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(Credit: Alani Cruz)

Music

Hundreds of venues sign up to stop taking a cut of artists’ merch sales

A recent campaign for venues to stop taking a cut of artists’ merchandise sales is beginning to make movements, but its organisers have admitted that more live music venues need to get on board.

In January, an organisation known as the Featured Artists Coalition revealed a directory that stated the live music venues that charged zero commission on merch sales. The database, named ‘100% Venues’, was created to tackle the unfair distribution of merchandise revenue when artists sold their wares at different concert venues across the country.

400 venues have now reportedly signed up for the campaign, although many of the UK’s venues and arenas are yet to express interest. Peter Hook, formerly of Joy Division and New Order, as well as The Charlatans’ Tim Burgess, have both been vociferous supporters of the movement.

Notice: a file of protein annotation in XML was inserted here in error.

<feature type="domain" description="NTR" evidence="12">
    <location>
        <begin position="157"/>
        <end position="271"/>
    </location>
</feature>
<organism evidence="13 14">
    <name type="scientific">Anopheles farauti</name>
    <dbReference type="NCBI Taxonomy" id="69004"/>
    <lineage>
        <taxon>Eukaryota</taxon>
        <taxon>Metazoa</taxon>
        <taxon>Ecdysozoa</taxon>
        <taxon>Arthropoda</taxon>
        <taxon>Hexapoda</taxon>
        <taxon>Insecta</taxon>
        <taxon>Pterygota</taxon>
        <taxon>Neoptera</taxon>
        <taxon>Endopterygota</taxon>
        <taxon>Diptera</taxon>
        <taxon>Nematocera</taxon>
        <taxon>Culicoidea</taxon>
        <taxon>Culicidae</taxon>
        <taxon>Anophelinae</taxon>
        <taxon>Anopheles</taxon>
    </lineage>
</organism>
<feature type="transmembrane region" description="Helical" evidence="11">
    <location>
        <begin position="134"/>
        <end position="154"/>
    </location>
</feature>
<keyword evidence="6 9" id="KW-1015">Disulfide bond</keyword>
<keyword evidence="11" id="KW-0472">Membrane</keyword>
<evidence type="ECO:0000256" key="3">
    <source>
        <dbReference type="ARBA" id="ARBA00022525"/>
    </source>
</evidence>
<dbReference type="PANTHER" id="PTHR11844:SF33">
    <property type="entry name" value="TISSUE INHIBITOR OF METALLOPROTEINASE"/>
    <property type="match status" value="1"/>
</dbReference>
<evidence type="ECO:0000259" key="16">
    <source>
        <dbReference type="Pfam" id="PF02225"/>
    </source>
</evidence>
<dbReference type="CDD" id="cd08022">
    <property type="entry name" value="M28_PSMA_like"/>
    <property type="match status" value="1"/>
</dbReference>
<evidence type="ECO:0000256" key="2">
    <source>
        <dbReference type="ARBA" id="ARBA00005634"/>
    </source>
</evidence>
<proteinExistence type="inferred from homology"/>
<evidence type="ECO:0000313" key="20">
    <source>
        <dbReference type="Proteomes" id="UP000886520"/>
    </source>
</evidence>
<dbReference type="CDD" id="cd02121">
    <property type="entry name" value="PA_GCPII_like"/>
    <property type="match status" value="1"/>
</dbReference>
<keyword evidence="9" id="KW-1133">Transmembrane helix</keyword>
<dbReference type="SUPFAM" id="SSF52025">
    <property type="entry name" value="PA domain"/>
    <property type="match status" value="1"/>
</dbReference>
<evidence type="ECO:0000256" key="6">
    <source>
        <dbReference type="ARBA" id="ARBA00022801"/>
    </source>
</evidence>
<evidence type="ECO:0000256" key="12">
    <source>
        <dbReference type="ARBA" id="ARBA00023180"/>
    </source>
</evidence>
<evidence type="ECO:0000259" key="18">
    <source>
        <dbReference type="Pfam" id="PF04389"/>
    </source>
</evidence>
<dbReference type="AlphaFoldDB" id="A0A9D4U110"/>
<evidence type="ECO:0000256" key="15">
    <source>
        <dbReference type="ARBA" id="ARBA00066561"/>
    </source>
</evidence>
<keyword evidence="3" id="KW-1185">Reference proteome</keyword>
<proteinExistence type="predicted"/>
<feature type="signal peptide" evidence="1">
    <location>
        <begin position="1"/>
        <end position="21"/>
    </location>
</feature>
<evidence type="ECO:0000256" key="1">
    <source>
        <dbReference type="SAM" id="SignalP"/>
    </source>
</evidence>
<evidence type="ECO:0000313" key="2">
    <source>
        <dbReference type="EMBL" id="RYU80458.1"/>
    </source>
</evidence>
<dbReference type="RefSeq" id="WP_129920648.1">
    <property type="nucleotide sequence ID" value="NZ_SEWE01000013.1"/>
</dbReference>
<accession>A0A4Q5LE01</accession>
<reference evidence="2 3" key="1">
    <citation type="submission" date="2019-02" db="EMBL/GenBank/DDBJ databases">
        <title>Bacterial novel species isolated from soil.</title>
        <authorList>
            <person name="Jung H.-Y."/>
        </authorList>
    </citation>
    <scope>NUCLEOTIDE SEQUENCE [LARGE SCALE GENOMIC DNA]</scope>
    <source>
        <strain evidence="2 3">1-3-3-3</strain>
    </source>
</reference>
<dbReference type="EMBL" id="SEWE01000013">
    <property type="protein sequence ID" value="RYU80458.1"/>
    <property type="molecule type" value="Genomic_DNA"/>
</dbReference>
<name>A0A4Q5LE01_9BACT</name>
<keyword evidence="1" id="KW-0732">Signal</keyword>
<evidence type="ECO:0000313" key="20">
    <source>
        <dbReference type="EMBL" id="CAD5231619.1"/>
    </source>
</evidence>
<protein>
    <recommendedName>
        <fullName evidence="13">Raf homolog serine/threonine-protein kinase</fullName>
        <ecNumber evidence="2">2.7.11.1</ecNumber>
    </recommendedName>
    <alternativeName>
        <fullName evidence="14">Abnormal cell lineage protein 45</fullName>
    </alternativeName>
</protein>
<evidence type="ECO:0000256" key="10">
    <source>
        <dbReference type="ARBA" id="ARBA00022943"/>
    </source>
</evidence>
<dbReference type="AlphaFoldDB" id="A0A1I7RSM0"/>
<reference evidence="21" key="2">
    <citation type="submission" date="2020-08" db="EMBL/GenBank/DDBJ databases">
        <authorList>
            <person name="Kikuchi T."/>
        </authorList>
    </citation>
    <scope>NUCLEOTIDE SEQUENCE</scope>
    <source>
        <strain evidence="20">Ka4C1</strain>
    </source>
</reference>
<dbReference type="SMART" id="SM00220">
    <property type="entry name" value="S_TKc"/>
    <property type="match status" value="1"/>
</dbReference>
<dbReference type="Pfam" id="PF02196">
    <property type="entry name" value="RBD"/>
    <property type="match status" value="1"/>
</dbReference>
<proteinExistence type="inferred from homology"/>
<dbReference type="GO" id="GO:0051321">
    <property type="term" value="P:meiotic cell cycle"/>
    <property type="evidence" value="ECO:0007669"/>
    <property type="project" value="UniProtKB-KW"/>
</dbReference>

Burgess recently told NME, “It’s something that’s been around for years – but when we spoke up to our manager and label, they’d just say ‘That’s the way it is’. Back in 1990, you could sell 100,000 copies of a single on vinyl, so merch was important but not half as much as it is now. Streaming means new bands don’t have record sales to keep them going.”

He added, “They definitely didn’t know about the scale of it at first, but lots more fans know now. So many said that they bought merch as a way of supporting the band and thinking it helped with the costs of being on the road. It was a wake-up call. It’s a start, and I’m glad that lots of venues are listening.”

David Martin, CEO of the Featured Artists Coalition, said that the progress shown by the venues is pleasing. Still, more venues should show solidarity to the artists that perform there, especially after the pandemic and the fact that artists do not make half as much revenue from online streams as they had done from selling singles.